Find out more →

Get unlimited access. Become a digital member!

Monday, January 28, 2013

Spread 'em, ladies: Rapert toughens anti-abortion bill

Posted By on Mon, Jan 28, 2013 at 2:29 PM

republicaninvagina.jpg

As promised Sen. Jason Rapert and a gang of anti-abortion Republicans in both houses have again introduced a bill to require testing for a fetal hearbeat before a woman may have an abortion. But this measure goes far beyond his last bill to require women to listen to fetal hearbeats in hopes this would dissuade them from seeking an abortion.

The new Rapert bill would prohibit an abortion if a heartbeat is detected, a limitation that moves the potential prohibition in Arkansas law to the 5th week of pregnancy, far beyond the pre-viability protection period that the U.S. Supreme Court has repeatedly upheld. Viability has generally been considered at the 23rd to 24th week, though anti-abortion legislatures have tried to move that to 20 weeks, a move that is under challenge in court. Such legislation is being offered again in Arkansas and could be considered in committee this week. It's even meaner in some ways than Rapert's bill — no exception for rape and incest or mental health of mother.

The new Rapert bill would require a check for heartbeat by "standard medical practice, including the use of medical devices as determined by standard medical practice." The bill doesn't spell it out, but at the earliest stage of a pregnancy, this requirement would mean a transvaginal probe. To get an abortion under the Rapert legislation, a woman in the earliest stage of pregnancy (when most abortions are sought and performed) would be forced to submit to a vaginal probe rather than a standard ultrasound passed over the abdomen. And, if five weeks pregnant and a heartbeat was detected, a woman would be told an abortion was illegal.

Abortions to save a mother's life are excepted as are pregnancies resulting from rape and medical emergencies. But instrumental rape is OK.

It would be a Class D felony for a doctor to perform an abortion after detecting a heartbeat. The woman would not be subject to prosecution.

Rapert says at least two other states have similar laws in the works. He insists case law from 1973 only protects "necessary" abortions and that there's leeway in the law to prohibit abortions as his bill would do. I think he's charting new legal territory. He prefers to say he's defending life and responds to many legal questions by saying slavery was once legal, too.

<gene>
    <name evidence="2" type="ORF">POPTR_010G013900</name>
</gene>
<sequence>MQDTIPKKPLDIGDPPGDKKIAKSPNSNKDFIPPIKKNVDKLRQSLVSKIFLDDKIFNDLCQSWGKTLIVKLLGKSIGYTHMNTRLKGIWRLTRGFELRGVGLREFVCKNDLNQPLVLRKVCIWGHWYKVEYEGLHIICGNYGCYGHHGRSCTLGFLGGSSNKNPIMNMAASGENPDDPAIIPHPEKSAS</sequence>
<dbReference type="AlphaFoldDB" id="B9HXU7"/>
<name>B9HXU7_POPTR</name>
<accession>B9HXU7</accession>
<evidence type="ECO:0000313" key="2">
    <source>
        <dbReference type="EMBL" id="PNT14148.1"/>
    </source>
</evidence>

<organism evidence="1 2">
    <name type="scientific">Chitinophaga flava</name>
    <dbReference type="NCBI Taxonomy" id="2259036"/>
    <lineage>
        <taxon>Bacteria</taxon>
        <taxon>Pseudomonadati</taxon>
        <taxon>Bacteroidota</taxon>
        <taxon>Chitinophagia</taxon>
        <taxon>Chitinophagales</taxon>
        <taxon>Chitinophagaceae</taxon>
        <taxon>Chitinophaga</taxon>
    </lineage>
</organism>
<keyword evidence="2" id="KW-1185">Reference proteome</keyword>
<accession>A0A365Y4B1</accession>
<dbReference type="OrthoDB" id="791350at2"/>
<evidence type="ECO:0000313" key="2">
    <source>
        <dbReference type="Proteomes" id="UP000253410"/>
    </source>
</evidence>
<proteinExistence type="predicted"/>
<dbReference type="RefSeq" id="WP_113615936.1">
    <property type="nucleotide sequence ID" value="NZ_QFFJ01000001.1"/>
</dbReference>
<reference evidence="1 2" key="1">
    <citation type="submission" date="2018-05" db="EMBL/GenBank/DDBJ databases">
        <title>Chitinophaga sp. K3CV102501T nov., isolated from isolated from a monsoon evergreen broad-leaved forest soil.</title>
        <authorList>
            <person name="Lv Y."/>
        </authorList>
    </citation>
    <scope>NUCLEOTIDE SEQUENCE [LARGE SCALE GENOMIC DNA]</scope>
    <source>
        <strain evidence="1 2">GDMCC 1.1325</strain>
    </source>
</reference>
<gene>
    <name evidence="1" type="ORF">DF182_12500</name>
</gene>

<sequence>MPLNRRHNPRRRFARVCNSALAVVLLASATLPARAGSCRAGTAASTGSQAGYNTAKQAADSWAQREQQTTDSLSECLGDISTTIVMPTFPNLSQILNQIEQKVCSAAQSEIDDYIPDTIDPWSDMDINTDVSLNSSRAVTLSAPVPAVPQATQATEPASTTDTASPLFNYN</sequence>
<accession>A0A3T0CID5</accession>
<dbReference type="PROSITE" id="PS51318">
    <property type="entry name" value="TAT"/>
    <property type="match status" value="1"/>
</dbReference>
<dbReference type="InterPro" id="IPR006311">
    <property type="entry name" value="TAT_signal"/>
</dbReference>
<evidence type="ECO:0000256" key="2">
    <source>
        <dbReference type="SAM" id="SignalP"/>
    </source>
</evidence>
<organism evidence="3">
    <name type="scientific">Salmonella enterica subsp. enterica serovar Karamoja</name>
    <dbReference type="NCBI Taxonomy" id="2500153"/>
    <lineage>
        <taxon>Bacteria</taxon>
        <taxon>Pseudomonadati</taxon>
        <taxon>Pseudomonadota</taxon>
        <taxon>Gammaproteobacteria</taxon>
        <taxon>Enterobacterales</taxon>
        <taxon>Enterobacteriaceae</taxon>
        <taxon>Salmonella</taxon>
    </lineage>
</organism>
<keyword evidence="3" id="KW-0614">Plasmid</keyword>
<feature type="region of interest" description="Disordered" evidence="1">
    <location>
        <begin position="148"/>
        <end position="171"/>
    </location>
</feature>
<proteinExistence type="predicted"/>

Here's a Washington Post look at past controversies about transvaginal probes, including a photo from a North Carolina Senate campaign in which a Democratic candidate highlighted the invasiveness of the requirement.

FIGHTING BACK: Deb Butler, a North Carolina candidate, illustrated what her Republican opponent had in mind for North Carolina women, whether they wanted it or not.
  • FIGHTING BACK: Deb Butler, a North Carolina candidate, illustrated what her Republican opponent had in mind for North Carolina women, whether they wanted it or not.

Tags: , , ,

Speaking of...

Comments (52)

Showing 1-50 of 52

Add a comment

 
Subscribe to this thread:
Showing 1-50 of 52

Add a comment

More by Max Brantley

Most Shared

  • The TC Edwards memorial roundup

    TC Edwards had hundreds of friends. If you were among them or even somewhere on the periphery, your Facebook feed has been dominated this week by tributes and photos and news of benefit concerts. Here's an attempt at a roundup of everything that's out there, with a focus on all the things you can do or attend.
  • Arkansas Baptist College receives $30 million federal loan; expected to ease cash crunch

    Arkansas Baptist College officials say they have received news of approval of a federal loan that is expected to stabilize the college's finances after a period of struggle.
  • Psych of the South: The Mercenaries' 'Things Found Here'

    Recently, a trove of band business cards from the golden era of Arkansas garage bands was discovered and put on eBay. I was able to purchase some of them, including one by a little known 1960s garage band from Little Rock named The Mercenaries. Their record, on the cult favorite MY records label based in Little Rock, was released in early 1967. Their songs, including the atmospheric and heavy “Things Found Here” along with the psychedelic tinged “Take It All” are obscure even by garage rock standards. They were not featured on the 1999 Butler Center MY records compilation and their story has not been told before
  • Alderman says he'll try again for Fayetteville civil rights ordinance

    Fayetteville Alderman Matt Petty says he'll try again to pass a city civil rights ordinance that extends some protections to LGBT people.
  • The Koch Party: Inside the oligarchs' political machine

    Politico delves deeply into the political machine begin built with the Koch brothers' fortune — a data-driven colossus for voter identification and turnout that has eclipsed Republican Party machinery to the extent that people like Tom Cotton used it over party tools.

Most Viewed

Most Recent Comments

Blogroll

 

© 2014 Arkansas Times | 201 East Markham, Suite 200, Little Rock, AR 72201
Powered by Foundation